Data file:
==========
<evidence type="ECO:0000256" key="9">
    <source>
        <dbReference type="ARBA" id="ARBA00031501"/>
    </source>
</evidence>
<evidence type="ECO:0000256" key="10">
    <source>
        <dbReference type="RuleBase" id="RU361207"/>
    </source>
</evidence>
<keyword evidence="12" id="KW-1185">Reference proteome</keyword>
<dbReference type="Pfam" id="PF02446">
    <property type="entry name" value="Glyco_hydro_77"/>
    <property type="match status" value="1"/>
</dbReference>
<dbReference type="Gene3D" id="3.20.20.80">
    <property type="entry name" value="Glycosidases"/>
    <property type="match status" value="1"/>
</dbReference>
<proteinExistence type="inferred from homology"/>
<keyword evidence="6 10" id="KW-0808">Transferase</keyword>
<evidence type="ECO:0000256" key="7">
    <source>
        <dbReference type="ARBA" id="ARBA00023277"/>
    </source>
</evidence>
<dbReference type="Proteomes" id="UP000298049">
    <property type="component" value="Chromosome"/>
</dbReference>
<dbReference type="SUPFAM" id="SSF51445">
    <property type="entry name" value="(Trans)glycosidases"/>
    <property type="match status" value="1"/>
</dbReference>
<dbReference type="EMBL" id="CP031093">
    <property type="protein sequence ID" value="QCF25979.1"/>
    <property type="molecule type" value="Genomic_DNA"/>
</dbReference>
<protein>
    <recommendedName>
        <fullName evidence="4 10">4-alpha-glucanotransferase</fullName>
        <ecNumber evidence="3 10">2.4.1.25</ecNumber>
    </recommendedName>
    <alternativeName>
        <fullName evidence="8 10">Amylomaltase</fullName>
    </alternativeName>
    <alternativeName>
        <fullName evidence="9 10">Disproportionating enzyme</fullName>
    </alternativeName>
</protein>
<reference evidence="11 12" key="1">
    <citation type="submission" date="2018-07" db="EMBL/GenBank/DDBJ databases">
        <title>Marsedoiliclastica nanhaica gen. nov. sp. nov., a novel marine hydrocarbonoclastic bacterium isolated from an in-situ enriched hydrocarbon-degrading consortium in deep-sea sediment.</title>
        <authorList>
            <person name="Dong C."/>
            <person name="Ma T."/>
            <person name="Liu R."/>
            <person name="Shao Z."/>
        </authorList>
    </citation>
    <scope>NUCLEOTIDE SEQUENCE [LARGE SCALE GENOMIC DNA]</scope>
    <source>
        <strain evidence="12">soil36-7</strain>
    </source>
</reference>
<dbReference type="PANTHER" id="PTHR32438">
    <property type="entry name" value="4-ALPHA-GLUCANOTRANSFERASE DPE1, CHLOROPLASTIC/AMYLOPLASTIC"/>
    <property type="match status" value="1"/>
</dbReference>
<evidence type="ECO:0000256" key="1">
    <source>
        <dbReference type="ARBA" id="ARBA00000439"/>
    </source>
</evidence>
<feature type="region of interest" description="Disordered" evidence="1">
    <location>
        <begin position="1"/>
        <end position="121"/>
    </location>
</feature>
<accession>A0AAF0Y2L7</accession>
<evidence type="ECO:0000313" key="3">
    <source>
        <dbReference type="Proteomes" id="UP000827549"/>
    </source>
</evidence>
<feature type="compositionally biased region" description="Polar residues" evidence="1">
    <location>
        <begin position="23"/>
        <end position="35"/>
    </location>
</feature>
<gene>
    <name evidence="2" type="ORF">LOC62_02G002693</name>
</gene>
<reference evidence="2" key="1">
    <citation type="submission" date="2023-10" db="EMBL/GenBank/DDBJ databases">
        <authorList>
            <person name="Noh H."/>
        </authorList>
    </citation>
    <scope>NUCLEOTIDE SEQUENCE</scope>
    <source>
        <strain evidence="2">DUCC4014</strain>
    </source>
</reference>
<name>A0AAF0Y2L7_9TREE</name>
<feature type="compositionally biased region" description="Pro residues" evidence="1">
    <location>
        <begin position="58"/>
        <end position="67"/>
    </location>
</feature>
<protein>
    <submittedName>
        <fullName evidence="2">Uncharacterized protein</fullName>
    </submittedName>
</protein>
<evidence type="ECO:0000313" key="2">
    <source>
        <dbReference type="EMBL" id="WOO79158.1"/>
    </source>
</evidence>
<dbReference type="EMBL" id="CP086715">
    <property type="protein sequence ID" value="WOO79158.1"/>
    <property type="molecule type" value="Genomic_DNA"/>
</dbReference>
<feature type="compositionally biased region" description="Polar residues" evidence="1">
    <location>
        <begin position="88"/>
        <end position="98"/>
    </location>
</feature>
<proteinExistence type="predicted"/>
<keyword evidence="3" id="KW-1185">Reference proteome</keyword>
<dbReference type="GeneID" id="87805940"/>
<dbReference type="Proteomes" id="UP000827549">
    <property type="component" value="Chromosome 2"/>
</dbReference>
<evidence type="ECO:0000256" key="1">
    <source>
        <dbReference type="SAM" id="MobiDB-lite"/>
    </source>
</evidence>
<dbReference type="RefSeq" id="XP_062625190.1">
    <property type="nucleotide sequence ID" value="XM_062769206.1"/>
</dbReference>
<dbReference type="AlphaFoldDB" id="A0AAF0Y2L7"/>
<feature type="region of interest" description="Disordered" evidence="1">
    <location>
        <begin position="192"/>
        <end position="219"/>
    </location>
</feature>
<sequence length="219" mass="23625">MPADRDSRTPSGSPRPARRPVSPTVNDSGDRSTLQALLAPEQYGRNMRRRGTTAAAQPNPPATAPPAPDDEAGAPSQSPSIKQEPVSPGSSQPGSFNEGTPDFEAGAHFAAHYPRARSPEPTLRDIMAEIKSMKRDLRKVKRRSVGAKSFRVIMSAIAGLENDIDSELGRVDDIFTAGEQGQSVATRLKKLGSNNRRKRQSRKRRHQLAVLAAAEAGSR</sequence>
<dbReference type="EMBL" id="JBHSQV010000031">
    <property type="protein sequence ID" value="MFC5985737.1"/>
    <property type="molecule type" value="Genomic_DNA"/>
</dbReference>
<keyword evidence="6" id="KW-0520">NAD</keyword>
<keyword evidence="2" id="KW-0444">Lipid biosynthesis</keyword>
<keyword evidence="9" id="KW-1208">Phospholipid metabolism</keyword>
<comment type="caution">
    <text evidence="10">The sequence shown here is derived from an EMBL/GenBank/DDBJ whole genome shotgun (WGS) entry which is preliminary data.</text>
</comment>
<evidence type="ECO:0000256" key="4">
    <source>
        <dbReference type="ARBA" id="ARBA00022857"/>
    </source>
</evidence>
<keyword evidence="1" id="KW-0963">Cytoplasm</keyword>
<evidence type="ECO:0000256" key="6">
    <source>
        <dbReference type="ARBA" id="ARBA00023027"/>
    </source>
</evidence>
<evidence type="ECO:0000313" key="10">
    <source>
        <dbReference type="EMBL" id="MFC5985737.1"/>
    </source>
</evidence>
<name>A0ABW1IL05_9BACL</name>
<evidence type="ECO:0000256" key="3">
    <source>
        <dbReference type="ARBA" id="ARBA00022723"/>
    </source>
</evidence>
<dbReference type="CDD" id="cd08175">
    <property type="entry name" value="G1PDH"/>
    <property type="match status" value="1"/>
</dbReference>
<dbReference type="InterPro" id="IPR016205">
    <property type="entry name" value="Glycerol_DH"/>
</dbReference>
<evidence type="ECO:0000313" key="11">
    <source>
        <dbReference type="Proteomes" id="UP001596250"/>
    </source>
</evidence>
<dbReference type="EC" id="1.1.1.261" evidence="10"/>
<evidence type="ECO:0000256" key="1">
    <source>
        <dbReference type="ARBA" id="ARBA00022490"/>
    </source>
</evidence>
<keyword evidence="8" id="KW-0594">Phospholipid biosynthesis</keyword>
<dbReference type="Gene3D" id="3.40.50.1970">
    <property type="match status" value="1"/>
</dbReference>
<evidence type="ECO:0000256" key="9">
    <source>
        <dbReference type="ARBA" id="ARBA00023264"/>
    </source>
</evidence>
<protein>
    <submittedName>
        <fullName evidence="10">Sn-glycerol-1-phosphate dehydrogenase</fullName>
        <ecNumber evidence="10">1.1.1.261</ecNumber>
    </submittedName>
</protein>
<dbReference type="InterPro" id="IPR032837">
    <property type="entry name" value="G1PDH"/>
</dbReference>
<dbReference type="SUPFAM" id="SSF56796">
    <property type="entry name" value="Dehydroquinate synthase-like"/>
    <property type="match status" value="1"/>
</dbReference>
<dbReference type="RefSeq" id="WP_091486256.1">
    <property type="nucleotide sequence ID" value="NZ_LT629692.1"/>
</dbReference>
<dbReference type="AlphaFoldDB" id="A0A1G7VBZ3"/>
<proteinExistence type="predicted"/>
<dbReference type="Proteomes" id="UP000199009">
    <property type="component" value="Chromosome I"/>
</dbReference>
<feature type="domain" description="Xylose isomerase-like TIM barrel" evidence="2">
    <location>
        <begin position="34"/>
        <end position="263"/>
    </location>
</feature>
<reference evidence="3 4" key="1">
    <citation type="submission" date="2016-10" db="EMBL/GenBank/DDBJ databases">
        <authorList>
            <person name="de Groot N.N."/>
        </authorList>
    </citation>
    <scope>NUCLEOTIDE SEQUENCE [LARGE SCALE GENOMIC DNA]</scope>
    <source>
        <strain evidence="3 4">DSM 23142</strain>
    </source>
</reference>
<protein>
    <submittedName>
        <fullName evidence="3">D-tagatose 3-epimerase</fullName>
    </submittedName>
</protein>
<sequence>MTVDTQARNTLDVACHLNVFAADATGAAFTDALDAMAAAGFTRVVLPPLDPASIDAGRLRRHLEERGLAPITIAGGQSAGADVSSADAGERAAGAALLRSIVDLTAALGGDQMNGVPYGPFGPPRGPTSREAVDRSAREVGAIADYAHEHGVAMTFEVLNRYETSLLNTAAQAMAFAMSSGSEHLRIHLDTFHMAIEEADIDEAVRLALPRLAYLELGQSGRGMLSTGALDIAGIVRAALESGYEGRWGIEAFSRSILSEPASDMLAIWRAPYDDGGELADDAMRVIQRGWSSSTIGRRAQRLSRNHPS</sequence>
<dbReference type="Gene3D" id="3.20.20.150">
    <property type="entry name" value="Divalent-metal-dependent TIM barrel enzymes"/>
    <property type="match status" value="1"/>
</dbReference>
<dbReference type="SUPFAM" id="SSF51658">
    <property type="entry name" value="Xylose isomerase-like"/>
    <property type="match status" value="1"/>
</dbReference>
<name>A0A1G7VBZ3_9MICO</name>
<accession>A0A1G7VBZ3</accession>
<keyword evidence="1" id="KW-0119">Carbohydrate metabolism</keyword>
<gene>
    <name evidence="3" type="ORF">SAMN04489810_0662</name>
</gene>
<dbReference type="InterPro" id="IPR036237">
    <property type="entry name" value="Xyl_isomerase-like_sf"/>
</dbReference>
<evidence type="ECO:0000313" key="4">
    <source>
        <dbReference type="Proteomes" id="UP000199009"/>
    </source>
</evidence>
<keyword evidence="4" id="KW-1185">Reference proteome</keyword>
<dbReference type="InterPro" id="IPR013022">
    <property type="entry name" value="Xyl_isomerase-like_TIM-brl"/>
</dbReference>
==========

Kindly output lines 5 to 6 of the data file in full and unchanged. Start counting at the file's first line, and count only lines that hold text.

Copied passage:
</evidence>
<evidence type="ECO:0000256" key="10">